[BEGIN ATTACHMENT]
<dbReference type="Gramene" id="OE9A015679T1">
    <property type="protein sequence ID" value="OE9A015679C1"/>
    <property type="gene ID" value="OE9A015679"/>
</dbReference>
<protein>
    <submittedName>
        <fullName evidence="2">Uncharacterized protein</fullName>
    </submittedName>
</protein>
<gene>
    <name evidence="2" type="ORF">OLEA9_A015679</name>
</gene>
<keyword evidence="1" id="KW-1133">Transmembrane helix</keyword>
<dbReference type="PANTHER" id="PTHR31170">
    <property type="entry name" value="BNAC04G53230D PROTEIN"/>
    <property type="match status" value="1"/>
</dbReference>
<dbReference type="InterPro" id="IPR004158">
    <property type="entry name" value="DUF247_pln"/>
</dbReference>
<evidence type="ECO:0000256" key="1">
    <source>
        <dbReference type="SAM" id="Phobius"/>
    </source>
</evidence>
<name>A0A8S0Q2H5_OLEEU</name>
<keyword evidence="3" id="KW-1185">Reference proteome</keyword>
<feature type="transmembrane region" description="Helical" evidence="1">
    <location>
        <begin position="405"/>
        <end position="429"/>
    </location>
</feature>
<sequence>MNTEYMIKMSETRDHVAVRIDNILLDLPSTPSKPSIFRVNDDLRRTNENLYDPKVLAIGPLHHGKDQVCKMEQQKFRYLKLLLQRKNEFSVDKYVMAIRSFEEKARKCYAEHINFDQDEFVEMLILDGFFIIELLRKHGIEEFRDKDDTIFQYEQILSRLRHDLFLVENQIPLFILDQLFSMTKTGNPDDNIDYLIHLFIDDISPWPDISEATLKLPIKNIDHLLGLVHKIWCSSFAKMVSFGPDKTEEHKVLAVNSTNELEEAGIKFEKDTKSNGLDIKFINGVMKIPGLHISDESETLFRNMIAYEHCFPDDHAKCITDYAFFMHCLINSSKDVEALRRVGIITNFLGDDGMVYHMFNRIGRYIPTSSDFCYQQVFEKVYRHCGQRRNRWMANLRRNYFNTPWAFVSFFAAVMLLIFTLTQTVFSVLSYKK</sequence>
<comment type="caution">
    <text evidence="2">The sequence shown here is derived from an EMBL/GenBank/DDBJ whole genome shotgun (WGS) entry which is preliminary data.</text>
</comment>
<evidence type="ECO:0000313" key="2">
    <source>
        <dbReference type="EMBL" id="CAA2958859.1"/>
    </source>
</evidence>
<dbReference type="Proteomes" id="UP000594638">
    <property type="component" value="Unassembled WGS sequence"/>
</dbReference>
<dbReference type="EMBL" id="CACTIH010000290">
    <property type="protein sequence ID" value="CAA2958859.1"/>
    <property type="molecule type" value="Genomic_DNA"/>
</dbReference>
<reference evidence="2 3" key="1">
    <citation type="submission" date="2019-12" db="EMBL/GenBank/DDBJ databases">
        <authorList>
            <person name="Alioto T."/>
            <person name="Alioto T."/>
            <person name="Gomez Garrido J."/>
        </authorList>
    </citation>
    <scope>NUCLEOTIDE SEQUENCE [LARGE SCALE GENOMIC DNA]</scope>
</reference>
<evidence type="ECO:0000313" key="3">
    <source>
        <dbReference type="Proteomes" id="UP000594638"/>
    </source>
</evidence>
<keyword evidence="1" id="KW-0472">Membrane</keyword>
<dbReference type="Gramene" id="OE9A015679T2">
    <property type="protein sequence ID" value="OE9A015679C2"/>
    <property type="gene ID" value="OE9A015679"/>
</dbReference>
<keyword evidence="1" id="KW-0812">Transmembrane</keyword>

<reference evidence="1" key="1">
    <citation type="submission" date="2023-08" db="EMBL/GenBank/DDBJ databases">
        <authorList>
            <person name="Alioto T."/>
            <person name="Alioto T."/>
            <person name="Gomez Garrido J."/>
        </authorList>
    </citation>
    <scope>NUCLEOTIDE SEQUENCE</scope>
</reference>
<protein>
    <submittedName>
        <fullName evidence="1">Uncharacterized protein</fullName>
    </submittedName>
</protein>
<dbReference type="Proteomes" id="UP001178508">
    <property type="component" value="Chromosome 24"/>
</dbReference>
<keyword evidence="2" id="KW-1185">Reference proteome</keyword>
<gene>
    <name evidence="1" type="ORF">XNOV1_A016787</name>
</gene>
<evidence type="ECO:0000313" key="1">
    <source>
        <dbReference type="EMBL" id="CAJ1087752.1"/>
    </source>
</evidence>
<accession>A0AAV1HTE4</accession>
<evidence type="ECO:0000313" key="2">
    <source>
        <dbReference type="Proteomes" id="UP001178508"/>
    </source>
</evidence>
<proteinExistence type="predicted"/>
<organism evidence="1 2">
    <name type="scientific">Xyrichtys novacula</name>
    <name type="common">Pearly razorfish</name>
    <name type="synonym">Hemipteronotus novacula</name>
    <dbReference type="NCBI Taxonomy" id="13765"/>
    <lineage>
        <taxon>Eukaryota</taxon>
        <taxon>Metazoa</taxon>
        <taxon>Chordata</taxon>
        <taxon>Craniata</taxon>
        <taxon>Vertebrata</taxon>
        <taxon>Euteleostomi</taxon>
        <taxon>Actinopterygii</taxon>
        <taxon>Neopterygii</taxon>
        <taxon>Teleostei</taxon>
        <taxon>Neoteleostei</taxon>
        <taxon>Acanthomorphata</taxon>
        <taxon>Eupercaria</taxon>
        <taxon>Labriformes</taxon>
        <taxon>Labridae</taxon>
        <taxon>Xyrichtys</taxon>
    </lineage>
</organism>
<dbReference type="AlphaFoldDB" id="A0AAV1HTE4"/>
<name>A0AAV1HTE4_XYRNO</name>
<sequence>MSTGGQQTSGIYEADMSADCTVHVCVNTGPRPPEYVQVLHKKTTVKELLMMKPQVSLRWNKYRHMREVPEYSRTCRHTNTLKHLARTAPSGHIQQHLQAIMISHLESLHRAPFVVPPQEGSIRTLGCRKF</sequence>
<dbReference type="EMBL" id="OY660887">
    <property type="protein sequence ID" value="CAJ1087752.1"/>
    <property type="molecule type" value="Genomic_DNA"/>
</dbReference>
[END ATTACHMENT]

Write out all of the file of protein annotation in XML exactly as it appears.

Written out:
<dbReference type="Gramene" id="OE9A015679T1">
    <property type="protein sequence ID" value="OE9A015679C1"/>
    <property type="gene ID" value="OE9A015679"/>
</dbReference>
<protein>
    <submittedName>
        <fullName evidence="2">Uncharacterized protein</fullName>
    </submittedName>
</protein>
<gene>
    <name evidence="2" type="ORF">OLEA9_A015679</name>
</gene>
<keyword evidence="1" id="KW-1133">Transmembrane helix</keyword>
<dbReference type="PANTHER" id="PTHR31170">
    <property type="entry name" value="BNAC04G53230D PROTEIN"/>
    <property type="match status" value="1"/>
</dbReference>
<dbReference type="InterPro" id="IPR004158">
    <property type="entry name" value="DUF247_pln"/>
</dbReference>
<evidence type="ECO:0000256" key="1">
    <source>
        <dbReference type="SAM" id="Phobius"/>
    </source>
</evidence>
<name>A0A8S0Q2H5_OLEEU</name>
<keyword evidence="3" id="KW-1185">Reference proteome</keyword>
<feature type="transmembrane region" description="Helical" evidence="1">
    <location>
        <begin position="405"/>
        <end position="429"/>
    </location>
</feature>
<sequence>MNTEYMIKMSETRDHVAVRIDNILLDLPSTPSKPSIFRVNDDLRRTNENLYDPKVLAIGPLHHGKDQVCKMEQQKFRYLKLLLQRKNEFSVDKYVMAIRSFEEKARKCYAEHINFDQDEFVEMLILDGFFIIELLRKHGIEEFRDKDDTIFQYEQILSRLRHDLFLVENQIPLFILDQLFSMTKTGNPDDNIDYLIHLFIDDISPWPDISEATLKLPIKNIDHLLGLVHKIWCSSFAKMVSFGPDKTEEHKVLAVNSTNELEEAGIKFEKDTKSNGLDIKFINGVMKIPGLHISDESETLFRNMIAYEHCFPDDHAKCITDYAFFMHCLINSSKDVEALRRVGIITNFLGDDGMVYHMFNRIGRYIPTSSDFCYQQVFEKVYRHCGQRRNRWMANLRRNYFNTPWAFVSFFAAVMLLIFTLTQTVFSVLSYKK</sequence>
<comment type="caution">
    <text evidence="2">The sequence shown here is derived from an EMBL/GenBank/DDBJ whole genome shotgun (WGS) entry which is preliminary data.</text>
</comment>
<evidence type="ECO:0000313" key="2">
    <source>
        <dbReference type="EMBL" id="CAA2958859.1"/>
    </source>
</evidence>
<dbReference type="Proteomes" id="UP000594638">
    <property type="component" value="Unassembled WGS sequence"/>
</dbReference>
<dbReference type="EMBL" id="CACTIH010000290">
    <property type="protein sequence ID" value="CAA2958859.1"/>
    <property type="molecule type" value="Genomic_DNA"/>
</dbReference>
<reference evidence="2 3" key="1">
    <citation type="submission" date="2019-12" db="EMBL/GenBank/DDBJ databases">
        <authorList>
            <person name="Alioto T."/>
            <person name="Alioto T."/>
            <person name="Gomez Garrido J."/>
        </authorList>
    </citation>
    <scope>NUCLEOTIDE SEQUENCE [LARGE SCALE GENOMIC DNA]</scope>
</reference>
<evidence type="ECO:0000313" key="3">
    <source>
        <dbReference type="Proteomes" id="UP000594638"/>
    </source>
</evidence>
<keyword evidence="1" id="KW-0472">Membrane</keyword>
<dbReference type="Gramene" id="OE9A015679T2">
    <property type="protein sequence ID" value="OE9A015679C2"/>
    <property type="gene ID" value="OE9A015679"/>
</dbReference>
<keyword evidence="1" id="KW-0812">Transmembrane</keyword>

<reference evidence="1" key="1">
    <citation type="submission" date="2023-08" db="EMBL/GenBank/DDBJ databases">
        <authorList>
            <person name="Alioto T."/>
            <person name="Alioto T."/>
            <person name="Gomez Garrido J."/>
        </authorList>
    </citation>
    <scope>NUCLEOTIDE SEQUENCE</scope>
</reference>
<protein>
    <submittedName>
        <fullName evidence="1">Uncharacterized protein</fullName>
    </submittedName>
</protein>
<dbReference type="Proteomes" id="UP001178508">
    <property type="component" value="Chromosome 24"/>
</dbReference>
<keyword evidence="2" id="KW-1185">Reference proteome</keyword>
<gene>
    <name evidence="1" type="ORF">XNOV1_A016787</name>
</gene>
<evidence type="ECO:0000313" key="1">
    <source>
        <dbReference type="EMBL" id="CAJ1087752.1"/>
    </source>
</evidence>
<accession>A0AAV1HTE4</accession>
<evidence type="ECO:0000313" key="2">
    <source>
        <dbReference type="Proteomes" id="UP001178508"/>
    </source>
</evidence>
<proteinExistence type="predicted"/>
<organism evidence="1 2">
    <name type="scientific">Xyrichtys novacula</name>
    <name type="common">Pearly razorfish</name>
    <name type="synonym">Hemipteronotus novacula</name>
    <dbReference type="NCBI Taxonomy" id="13765"/>
    <lineage>
        <taxon>Eukaryota</taxon>
        <taxon>Metazoa</taxon>
        <taxon>Chordata</taxon>
        <taxon>Craniata</taxon>
        <taxon>Vertebrata</taxon>
        <taxon>Euteleostomi</taxon>
        <taxon>Actinopterygii</taxon>
        <taxon>Neopterygii</taxon>
        <taxon>Teleostei</taxon>
        <taxon>Neoteleostei</taxon>
        <taxon>Acanthomorphata</taxon>
        <taxon>Eupercaria</taxon>
        <taxon>Labriformes</taxon>
        <taxon>Labridae</taxon>
        <taxon>Xyrichtys</taxon>
    </lineage>
</organism>
<dbReference type="AlphaFoldDB" id="A0AAV1HTE4"/>
<name>A0AAV1HTE4_XYRNO</name>
<sequence>MSTGGQQTSGIYEADMSADCTVHVCVNTGPRPPEYVQVLHKKTTVKELLMMKPQVSLRWNKYRHMREVPEYSRTCRHTNTLKHLARTAPSGHIQQHLQAIMISHLESLHRAPFVVPPQEGSIRTLGCRKF</sequence>
<dbReference type="EMBL" id="OY660887">
    <property type="protein sequence ID" value="CAJ1087752.1"/>
    <property type="molecule type" value="Genomic_DNA"/>
</dbReference>